Turkish Interior Minister slams closure of consulates in Istanbul over security reasons

Turkish Interior Minister Süleyman Soylu has claimed that Western consulates in Istanbul were closed to “start a new psychological war in Turkey.” Several Western countries announced that they temporarily closed their Consulate Generals in Istanbul due to security reasons.

Duvar English

Turkish Interior Minister Süleyman Soylu on Feb. 2 slammed Western countries' decision to temporarily close their Consulate Generals in Istanbul due to security reasons.

“They are on the verge of starting a new psychological war in Turkey on a day when we announced that 51.5 million tourists had arrived and that we had a tourism income of 46 billion dollars,” Soylu claimed during a meeting on Gendarmerie force in capital Ankara.

Soylu stated that some ambassadors have issued a declaration in order to "adjust the law in Turkey" and "destabilize Turkey."

Soylu’s remarks came after several Western countries, including the United Kingdom, France, Germany, Switzerland, Netherlands, temporarily closed their Consulate Generals in Istanbul on Feb. 1 and 2, citing security reasons.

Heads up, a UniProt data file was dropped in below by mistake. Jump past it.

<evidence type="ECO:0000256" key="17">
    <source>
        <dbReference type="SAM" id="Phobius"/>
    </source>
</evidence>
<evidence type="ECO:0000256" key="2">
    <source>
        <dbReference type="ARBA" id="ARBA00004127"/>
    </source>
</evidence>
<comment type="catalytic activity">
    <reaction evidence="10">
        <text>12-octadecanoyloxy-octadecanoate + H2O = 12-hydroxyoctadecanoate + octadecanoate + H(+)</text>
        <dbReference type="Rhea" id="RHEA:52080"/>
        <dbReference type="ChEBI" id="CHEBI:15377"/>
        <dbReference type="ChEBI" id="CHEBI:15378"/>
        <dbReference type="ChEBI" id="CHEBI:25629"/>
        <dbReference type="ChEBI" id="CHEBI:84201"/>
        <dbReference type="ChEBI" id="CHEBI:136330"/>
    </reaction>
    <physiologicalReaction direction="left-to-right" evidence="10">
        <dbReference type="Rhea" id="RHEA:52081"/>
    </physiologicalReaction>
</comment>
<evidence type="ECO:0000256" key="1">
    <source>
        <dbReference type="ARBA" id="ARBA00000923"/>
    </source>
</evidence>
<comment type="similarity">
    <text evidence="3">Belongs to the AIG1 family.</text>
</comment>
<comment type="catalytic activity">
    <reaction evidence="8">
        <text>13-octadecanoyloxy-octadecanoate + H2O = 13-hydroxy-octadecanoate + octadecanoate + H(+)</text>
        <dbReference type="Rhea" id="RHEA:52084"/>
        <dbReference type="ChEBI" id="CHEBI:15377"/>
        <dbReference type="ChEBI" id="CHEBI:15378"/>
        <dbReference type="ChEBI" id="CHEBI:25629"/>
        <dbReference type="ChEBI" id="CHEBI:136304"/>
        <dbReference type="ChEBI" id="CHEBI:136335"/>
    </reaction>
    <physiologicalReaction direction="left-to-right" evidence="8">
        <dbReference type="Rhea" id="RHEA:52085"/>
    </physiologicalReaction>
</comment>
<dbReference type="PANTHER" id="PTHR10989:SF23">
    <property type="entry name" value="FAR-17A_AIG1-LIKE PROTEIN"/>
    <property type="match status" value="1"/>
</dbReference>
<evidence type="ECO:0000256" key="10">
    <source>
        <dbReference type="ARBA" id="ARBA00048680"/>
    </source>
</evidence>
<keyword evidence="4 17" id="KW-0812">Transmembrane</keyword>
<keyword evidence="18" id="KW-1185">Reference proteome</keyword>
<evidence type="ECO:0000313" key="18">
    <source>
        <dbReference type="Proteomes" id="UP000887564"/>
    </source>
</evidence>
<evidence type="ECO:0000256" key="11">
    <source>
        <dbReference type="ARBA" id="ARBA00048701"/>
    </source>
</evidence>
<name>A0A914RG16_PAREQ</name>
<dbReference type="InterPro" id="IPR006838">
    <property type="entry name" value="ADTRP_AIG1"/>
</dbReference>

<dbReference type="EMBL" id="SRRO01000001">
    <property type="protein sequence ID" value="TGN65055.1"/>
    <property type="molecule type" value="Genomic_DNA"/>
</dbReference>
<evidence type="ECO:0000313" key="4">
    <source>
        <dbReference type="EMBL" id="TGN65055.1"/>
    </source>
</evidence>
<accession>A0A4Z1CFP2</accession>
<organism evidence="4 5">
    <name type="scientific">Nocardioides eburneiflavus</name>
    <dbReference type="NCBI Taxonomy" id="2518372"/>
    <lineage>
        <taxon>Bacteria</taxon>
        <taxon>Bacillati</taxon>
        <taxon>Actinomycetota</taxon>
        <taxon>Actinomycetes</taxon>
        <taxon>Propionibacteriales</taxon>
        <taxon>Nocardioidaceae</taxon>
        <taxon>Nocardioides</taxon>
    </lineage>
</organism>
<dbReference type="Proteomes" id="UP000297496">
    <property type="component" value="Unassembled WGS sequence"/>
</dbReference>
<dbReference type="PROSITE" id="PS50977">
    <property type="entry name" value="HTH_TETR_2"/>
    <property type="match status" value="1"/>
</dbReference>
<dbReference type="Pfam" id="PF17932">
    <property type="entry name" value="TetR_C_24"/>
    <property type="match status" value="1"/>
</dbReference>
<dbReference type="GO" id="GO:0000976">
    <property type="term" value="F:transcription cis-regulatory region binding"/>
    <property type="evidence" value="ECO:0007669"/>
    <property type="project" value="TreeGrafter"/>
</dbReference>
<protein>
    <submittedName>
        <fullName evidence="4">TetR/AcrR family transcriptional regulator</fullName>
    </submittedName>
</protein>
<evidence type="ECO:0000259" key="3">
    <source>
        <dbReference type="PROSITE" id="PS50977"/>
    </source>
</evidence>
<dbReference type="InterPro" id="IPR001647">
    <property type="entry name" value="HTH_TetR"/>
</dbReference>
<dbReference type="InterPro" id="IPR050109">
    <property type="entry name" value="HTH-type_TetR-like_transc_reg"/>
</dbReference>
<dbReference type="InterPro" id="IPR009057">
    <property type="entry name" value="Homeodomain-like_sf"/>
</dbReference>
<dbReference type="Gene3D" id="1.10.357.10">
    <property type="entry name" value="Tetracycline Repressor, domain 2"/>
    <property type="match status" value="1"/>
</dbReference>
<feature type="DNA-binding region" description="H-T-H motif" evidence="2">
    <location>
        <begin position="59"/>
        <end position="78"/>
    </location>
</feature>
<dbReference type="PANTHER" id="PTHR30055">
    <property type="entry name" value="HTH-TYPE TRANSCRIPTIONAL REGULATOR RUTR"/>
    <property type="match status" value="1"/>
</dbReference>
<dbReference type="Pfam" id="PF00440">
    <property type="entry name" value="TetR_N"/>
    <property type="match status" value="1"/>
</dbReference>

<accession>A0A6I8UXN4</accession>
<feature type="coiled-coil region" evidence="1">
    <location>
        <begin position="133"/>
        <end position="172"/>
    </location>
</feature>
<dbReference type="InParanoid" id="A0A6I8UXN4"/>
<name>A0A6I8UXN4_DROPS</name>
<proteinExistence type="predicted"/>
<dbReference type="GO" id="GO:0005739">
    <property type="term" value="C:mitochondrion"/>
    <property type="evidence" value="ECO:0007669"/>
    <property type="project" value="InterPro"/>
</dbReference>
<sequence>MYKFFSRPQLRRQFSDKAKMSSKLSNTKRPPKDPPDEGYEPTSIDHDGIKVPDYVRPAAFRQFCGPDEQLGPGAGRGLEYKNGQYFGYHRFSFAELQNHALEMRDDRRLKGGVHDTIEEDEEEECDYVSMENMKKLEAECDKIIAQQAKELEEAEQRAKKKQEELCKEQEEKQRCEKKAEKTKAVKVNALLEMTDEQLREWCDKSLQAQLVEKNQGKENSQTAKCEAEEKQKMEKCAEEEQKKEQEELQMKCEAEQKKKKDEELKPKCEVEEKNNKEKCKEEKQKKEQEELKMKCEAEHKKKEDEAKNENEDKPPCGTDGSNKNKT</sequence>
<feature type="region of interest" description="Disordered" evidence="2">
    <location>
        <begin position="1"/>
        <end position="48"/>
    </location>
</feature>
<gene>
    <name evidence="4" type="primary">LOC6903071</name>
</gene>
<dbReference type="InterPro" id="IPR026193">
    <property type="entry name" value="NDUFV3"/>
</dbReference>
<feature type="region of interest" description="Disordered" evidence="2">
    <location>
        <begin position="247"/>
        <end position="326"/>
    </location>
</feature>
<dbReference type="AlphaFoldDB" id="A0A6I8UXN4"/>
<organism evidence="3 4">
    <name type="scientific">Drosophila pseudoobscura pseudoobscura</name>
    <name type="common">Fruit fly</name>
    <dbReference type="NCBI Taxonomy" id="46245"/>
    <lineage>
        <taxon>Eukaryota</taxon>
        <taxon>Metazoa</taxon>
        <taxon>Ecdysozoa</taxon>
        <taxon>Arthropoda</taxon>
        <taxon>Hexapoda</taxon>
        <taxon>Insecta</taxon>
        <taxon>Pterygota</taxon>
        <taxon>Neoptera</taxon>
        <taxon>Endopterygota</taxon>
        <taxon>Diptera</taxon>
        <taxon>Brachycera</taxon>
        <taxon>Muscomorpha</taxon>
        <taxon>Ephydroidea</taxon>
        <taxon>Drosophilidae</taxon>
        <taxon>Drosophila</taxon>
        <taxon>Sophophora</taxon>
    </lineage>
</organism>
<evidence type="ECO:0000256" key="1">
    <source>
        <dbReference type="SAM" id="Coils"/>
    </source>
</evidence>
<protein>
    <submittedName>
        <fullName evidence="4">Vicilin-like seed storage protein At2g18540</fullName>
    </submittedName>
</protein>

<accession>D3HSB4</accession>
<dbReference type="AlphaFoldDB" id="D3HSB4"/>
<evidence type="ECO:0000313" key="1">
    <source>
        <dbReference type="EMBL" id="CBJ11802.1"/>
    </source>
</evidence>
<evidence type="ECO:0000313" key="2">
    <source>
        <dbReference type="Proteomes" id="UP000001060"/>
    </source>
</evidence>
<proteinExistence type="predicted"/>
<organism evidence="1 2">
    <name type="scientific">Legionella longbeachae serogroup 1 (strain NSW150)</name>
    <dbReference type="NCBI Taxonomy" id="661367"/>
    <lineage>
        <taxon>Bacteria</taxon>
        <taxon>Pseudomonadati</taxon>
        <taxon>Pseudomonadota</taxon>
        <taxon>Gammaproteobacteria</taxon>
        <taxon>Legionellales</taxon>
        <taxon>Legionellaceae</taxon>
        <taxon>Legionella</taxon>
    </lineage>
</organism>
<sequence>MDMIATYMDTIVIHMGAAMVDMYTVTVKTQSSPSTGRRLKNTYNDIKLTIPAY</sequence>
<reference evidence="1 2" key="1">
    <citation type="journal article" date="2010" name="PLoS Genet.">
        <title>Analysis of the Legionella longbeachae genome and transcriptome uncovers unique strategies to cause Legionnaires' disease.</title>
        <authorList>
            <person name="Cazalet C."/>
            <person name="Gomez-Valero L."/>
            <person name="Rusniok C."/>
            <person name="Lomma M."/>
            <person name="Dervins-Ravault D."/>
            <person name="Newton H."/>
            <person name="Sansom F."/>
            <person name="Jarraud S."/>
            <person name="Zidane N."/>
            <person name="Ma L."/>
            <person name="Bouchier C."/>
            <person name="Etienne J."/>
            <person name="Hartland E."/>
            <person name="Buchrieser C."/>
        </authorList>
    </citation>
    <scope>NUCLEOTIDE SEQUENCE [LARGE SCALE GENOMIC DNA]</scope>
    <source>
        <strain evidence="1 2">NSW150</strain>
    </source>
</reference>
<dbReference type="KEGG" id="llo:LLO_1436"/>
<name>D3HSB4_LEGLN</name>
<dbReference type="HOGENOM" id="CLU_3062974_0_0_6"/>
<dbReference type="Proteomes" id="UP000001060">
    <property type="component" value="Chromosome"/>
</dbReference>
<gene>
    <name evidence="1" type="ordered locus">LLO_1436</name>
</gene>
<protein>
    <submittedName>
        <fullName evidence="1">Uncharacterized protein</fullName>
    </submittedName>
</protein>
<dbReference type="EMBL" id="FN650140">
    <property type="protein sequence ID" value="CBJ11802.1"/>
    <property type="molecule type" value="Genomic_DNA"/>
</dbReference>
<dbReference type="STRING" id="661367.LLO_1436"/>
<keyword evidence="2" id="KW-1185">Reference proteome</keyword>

The consulates stated that the risk of "terrorist attacks" in Istanbul increased, especially in Beyoğlu, Taksim locations and where tourists frequently visit, following Quran-burning incidents in Europe. They said those incidents may incite anti-Western protests.

Previously, several embassies in Ankara including those of the United States, Germany, France and Italy on Jan. 27 released security alerts for their citizens in Turkey that flagged "possible retaliatory attacks by terrorists against places of worship."

Soylu said they detained 15 people and arrested five of them after the warnings. 

“If you knew so much, why didn't you inform Turkey about the PKK and YPG's attack on Istiklal Avenue?” Soylu added.

A blast hit Istanbul’s Istiklal Avenue on Nov. 13, which killed six people and injured more than 80.

Turkey blamed the Kurdistan Worker' Party (PKK) for the blast but no group has claimed responsibility. The PKK and Kurdish-led Syrian Democratic Forces (SDF) have denied involvement.

On the other hand, ruling Justice and Development Party (AKP) spokesperson Ömer Çelik deemed the closure of consulates "irresponsibile."

"This irresponsibility is unacceptable. Turkey is a safe country. Our security forces and intelligence units are at work. There are countries where anti-immigrant and anti-Islamic political movements challenge democracies and where our holy book, the Qur'an, is attacked. Missions that should aim to improve relations between our countries need to make more careful and responsible statements. We reject the statements aimed at wearing down Turkey," he said on Twitter.